Greater Oversight Needed to Avoid Mailing Error and PHI Breach

What are the Responsibilities of a HIPAA Compliance Officer?

Healthcare providers should be careful not to disclose protected health information (PHI) in mailings. Lately, there were two incidents submitted concerning the disclosure of sensitive information due to insufficiency of oversight while communicating with patients through mail.

A third-party mistake caused the improper disclosure of information of HIV medicines utilized by Aetna plan members. Aetna sent letters in sealed envelopes, however prescribed HIV medicines were obviously seen through the envelopes’ clear plastic windows.

In the previous year, Emblem Health sent mail wherein patients’ Social Security numbers were unintentionally printed on the exterior of envelopes and the Ohio Department of Mental Health and Addiction Services dispatched a postcard survey to patients instead of utilizing letters enclosed in envelopes. In that instance, the patient’s condition of undergoing  mental health treatment can be revealed to any person who happened to look at the postcard.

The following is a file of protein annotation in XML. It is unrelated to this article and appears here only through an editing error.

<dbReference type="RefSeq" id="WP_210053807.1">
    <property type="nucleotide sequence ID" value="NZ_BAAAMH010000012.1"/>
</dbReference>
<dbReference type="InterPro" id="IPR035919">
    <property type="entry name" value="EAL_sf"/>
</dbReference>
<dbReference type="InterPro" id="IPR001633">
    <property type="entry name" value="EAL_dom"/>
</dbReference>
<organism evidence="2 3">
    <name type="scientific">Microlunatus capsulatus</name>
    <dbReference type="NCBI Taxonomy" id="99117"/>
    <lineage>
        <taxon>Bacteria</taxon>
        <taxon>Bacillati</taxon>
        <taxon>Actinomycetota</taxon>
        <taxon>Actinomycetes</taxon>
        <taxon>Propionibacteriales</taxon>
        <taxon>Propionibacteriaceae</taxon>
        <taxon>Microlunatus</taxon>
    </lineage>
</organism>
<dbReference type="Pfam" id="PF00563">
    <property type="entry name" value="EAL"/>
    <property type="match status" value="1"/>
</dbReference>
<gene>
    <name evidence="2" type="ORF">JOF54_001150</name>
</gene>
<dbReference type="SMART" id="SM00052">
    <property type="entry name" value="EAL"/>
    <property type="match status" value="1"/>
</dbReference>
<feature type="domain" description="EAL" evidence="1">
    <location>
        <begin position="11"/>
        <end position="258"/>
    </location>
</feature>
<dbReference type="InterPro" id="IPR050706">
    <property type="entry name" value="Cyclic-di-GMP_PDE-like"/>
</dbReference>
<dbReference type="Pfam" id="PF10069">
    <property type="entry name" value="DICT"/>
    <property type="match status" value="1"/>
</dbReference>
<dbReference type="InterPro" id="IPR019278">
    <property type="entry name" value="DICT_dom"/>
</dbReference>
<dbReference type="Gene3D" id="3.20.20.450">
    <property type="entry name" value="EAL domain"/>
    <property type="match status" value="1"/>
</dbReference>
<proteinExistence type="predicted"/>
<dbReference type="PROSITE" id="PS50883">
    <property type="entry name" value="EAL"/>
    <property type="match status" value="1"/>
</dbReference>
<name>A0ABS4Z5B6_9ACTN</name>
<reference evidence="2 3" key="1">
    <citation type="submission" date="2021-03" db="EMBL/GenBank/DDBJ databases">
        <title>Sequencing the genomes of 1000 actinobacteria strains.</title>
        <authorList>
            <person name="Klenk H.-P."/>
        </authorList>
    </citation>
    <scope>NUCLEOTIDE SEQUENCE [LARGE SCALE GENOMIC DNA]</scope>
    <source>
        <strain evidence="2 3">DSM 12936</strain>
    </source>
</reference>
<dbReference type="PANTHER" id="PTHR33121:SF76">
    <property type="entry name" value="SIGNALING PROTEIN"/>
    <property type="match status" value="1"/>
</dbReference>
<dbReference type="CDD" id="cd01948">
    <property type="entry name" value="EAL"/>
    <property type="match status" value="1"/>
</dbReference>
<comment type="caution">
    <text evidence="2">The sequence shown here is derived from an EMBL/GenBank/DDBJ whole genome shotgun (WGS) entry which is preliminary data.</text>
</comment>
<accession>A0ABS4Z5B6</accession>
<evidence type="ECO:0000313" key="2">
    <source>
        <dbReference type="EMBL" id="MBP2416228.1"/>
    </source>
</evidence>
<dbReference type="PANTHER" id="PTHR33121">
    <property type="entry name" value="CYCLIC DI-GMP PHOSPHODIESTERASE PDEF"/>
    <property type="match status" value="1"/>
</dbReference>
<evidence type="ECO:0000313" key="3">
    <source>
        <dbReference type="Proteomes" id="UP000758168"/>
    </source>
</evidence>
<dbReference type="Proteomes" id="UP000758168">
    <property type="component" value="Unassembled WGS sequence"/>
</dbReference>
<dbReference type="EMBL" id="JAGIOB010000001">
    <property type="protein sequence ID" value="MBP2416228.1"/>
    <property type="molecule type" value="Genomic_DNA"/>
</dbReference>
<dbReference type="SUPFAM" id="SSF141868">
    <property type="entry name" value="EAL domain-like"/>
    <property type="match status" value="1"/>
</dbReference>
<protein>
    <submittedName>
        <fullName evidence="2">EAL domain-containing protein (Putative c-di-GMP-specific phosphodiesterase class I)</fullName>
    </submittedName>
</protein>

The same occurrence has lately impacted University of Wisconsin-Madison’s Department of Family Medicine and Community Health patients. UW-Madison made the decision to inquire from its patients how the quality of services can be improved.

UW-Madison sent a survey in a sealed envelope to patients. But a reminder regarding that survey was delivered on a postcard. A reference to the prescribed medicines as well as family planning services was imprinted in plain sight on the reminder cards. This is a violation of patient privacy and HIPAA Rules.

UW-Madison has notified all people impacted by the privacy breach telling them about the mistake and telling them that processes were assessed and improved to avoid more privacy breaches. More reviews will be carried out prior to sending correspondence in the future.

The mailing errors mentioned above all involved simple oversights, however the effects were serious for patients. The third-party mistake which caused the HIV medications of Aetna plan members to be disclosed caused significant harm to a number of patients. A number of plan members had their HIV positive condition revealed to family members and even roommates. A few were forced to relocate due to humiliation and fear.

These occurrences remind all covered entities about the danger of privacy violations resulting from mailings. Covered entities need to make sure the proper implementation of policies and procedures. Reviewing mailings before dispatch is recommended to be sure sensitive data is not inadvertently exposed.